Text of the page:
Gingivitis is the infection and inflammation of the gums due to your cat’s immune response to tartar. Your cat’s body doesn’t want tartar on its teeth because it is irritating and tries to get rid of it with an inflammatory response. Gingivitis shows up as redness and swelling near the gum line. It can also cause bleeding and soreness. Mild to moderate gingivitis usually goes away once the tartar is removed. More severe gingivitis may require antibiotics and anti-inflammatories.
- Periodontal Disease
If gingivitis is left untreated, it can lead to periodontal disease, which is an infection and inflammation of the ligaments and bone that surround the tooth. Periodontal disease is irreversible, and it usually results in loss of the tooth and possibly abscesses or bone infections in the jaw.
- Tooth Resorption
This is similar to cavities in people, but the cause is unknown. Tooth resorption starts with a break-down in the hard surfaces of the tooth exposing the sensitive pulp to the oral cavity. It is a very painful process that typically results in needing to remove the tooth.
Stomatitis is a severe inflammation of a cat’s mouth that results from an allergic response to plaque. It is very painful and some cats may require proactive removal of all molars and premolars, while others will need frequent dental cleanings to control it.
What Are The Signs of Cat Dental Problems?
The signs of dental disease are going to vary from cat to cat, so it’s important to take any concerns to your veterinarian. Sometimes cats with dental disease won’t show any outward signs. This is where those annual or biannual wellness exams come in.
- Bad Breath
As we said before, sometimes the only thing you’ll notice is that your cat’s breath smells bad. However, not all cats with dental disease will have bad breath, and bad breath can come from other areas as well.
Cats that are experiencing pain in their mouth may drool. This is simply because the body is secreting excess amounts of saliva to help combat the infection. It may also hurt your cat to swallow or to close their mouth. You may notice tinges of blood in their saliva as well.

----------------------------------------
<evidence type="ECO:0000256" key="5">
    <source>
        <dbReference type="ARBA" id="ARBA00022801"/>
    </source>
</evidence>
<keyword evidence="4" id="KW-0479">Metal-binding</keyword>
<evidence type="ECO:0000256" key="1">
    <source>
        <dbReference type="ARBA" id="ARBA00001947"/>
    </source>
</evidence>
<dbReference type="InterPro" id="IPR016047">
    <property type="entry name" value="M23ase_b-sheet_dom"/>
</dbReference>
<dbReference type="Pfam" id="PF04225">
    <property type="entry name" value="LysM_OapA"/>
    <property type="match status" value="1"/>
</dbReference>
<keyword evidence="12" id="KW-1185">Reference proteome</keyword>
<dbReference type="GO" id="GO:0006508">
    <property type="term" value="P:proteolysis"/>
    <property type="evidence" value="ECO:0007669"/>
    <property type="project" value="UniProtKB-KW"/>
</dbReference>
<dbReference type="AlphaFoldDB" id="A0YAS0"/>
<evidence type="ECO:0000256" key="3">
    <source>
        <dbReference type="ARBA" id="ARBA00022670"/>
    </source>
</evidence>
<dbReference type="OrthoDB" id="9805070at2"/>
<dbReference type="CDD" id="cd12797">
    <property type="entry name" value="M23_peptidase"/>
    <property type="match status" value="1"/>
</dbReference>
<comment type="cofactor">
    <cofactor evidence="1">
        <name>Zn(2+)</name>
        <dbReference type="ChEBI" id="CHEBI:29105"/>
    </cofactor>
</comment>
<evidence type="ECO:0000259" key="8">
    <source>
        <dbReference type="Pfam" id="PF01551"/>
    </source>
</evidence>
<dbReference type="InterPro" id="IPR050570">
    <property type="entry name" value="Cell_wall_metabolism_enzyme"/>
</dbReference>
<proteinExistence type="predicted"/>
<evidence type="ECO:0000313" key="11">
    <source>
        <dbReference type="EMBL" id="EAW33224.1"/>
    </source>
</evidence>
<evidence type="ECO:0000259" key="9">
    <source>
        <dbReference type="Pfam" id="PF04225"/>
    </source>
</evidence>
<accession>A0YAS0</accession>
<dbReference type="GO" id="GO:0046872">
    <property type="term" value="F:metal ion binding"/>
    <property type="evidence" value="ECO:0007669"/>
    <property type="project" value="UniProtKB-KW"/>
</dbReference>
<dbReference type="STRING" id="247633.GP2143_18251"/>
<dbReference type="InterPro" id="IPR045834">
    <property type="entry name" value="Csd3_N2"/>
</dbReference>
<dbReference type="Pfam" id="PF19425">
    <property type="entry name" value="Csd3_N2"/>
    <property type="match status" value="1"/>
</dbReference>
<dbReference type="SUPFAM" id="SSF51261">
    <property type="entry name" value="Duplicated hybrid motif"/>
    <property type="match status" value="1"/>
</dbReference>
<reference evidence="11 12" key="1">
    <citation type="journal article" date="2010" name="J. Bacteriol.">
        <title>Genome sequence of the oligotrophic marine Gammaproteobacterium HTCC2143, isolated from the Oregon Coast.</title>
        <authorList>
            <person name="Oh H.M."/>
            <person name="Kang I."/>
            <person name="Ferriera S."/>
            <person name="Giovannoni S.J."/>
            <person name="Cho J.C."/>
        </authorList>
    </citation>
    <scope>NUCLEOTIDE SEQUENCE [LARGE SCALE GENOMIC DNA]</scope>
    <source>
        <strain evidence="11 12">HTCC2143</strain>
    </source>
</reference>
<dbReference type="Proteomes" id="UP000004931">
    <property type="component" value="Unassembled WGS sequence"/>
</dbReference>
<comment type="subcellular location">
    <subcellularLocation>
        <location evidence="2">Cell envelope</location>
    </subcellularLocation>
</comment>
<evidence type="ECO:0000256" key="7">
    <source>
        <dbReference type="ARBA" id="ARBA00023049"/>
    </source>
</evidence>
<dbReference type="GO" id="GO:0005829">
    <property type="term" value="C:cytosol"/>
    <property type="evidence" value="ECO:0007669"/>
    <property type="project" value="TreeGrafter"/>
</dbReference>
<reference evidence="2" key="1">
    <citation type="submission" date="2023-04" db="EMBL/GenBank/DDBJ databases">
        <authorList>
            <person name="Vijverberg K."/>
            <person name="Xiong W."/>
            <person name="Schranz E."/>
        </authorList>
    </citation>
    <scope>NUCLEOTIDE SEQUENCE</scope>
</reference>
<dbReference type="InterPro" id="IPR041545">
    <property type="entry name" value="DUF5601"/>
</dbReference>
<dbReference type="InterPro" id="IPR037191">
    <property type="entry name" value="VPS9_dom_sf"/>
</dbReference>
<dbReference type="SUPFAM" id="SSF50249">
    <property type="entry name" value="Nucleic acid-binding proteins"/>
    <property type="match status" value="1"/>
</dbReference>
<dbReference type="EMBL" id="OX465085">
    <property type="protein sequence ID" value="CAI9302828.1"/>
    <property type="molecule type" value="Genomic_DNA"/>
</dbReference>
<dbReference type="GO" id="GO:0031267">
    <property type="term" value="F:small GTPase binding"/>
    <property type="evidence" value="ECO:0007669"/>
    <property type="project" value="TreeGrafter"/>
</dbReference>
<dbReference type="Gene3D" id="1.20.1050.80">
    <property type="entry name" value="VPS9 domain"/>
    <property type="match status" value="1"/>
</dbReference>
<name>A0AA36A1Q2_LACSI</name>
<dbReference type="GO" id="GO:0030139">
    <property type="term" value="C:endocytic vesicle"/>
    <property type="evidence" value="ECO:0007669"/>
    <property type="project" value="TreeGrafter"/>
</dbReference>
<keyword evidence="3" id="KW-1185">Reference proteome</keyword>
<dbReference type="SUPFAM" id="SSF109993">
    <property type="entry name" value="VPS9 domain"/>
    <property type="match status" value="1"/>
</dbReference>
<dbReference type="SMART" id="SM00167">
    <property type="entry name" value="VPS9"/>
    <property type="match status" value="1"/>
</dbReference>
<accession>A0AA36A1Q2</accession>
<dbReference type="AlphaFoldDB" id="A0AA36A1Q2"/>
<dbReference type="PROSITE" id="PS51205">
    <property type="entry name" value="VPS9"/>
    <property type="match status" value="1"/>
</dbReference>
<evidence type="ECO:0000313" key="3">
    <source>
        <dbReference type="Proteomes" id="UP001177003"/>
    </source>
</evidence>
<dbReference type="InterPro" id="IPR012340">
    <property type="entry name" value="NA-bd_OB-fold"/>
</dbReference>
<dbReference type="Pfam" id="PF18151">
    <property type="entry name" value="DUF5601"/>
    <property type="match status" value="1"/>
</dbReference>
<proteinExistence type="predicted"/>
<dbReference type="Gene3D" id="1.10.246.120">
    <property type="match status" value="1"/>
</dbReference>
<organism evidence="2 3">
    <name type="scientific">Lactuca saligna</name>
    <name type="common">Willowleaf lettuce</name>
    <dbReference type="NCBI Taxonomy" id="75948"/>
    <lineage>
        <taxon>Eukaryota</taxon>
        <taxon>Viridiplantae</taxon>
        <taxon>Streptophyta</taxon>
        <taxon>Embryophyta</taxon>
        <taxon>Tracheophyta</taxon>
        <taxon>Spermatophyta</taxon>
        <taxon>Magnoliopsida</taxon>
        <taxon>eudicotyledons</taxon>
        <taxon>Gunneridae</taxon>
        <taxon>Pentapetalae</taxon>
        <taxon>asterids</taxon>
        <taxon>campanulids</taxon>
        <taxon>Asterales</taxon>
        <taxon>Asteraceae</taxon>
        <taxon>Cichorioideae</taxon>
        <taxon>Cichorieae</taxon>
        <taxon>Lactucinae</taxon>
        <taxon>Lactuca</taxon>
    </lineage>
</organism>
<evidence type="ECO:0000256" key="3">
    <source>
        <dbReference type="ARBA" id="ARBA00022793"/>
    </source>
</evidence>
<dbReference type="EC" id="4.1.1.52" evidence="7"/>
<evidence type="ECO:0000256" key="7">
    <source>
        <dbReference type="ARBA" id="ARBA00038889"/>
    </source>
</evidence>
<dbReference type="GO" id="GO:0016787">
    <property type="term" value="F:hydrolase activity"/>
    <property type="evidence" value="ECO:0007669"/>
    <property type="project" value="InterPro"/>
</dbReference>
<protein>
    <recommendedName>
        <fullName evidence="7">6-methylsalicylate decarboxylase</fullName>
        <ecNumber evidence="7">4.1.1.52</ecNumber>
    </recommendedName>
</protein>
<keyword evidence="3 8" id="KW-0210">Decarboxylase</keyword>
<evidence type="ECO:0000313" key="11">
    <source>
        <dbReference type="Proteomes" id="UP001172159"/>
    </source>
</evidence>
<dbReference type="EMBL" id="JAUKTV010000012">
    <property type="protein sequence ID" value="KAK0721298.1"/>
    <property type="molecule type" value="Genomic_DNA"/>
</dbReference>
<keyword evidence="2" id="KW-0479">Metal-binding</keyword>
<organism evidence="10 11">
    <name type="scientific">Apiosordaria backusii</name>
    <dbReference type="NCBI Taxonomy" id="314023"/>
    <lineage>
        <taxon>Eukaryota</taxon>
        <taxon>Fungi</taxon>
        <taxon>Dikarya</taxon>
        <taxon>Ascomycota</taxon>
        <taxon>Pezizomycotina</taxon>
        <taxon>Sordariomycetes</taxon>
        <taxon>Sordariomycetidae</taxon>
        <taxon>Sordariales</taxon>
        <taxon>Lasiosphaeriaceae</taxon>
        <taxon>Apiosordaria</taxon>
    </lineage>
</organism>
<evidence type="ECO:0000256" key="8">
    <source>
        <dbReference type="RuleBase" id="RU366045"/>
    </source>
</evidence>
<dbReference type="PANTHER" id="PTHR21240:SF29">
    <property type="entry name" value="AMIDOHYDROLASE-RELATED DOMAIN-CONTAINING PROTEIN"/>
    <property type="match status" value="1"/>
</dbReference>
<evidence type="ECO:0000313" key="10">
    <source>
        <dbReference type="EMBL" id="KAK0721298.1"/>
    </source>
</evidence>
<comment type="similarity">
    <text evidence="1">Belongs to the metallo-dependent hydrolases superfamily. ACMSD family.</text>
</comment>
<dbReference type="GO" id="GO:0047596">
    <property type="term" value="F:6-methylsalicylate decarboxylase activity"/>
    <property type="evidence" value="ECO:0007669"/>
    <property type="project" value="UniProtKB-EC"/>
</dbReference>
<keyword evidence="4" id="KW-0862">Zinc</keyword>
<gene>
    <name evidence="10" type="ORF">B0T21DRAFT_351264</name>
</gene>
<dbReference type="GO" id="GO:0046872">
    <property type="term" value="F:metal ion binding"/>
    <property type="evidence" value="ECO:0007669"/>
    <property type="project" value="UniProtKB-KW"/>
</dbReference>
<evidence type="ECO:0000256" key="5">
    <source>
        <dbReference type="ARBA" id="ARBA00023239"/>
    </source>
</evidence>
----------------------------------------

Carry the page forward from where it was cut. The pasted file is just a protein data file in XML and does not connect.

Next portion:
Cats with mouth pain may paw at their mouth, rub it on the floor or you, or shake their head. You may also notice them being reluctant to swallow.
- Decreased Appetite
If your kitty is experiencing dental disease, then they may be unwilling to eat, especially hard kibble. The reluctance to eat comes from pain and discomfort. Some finicky eaters may not be finicky at all once their dental troubles are addressed.
How Can You Care For Your Cat’s Teeth?
With all the yuckiness that we just talked about, you’re probably wondering how to take care of your cat’s teeth so that they never have to go through that. Great! So where do you start?
- Brushing Teeth
Brushing your cat’s teeth is the most effective way of removing plaque before it forms tartar. Fortunately, the veterinary medicine market has answered this need with many cat-specific toothbrushes and toothpastes. When brushing your cat’s teeth, it’s important that you start slow and proceed with caution. Most kitties aren’t going to take to this right away. Find a toothpaste meant for pets in a flavor that you think your cat will like. Many come in poultry, fish, or even mint varieties. Never use human toothpaste since it isn’t meant to be swallowed. Start by offering your cat some of the toothpaste on your finger or by gently wiping it on their teeth. Once your cat is comfortable with that, then you can start using either a finger toothbrush or a small cat toothbrush to apply the toothpaste. You may have to do this several times before your cat is willing to accept the brushing motion. Once they are comfortable with having the brush move along their teeth, then you should do this every other day or at least two to three times a week.
- Dental Treats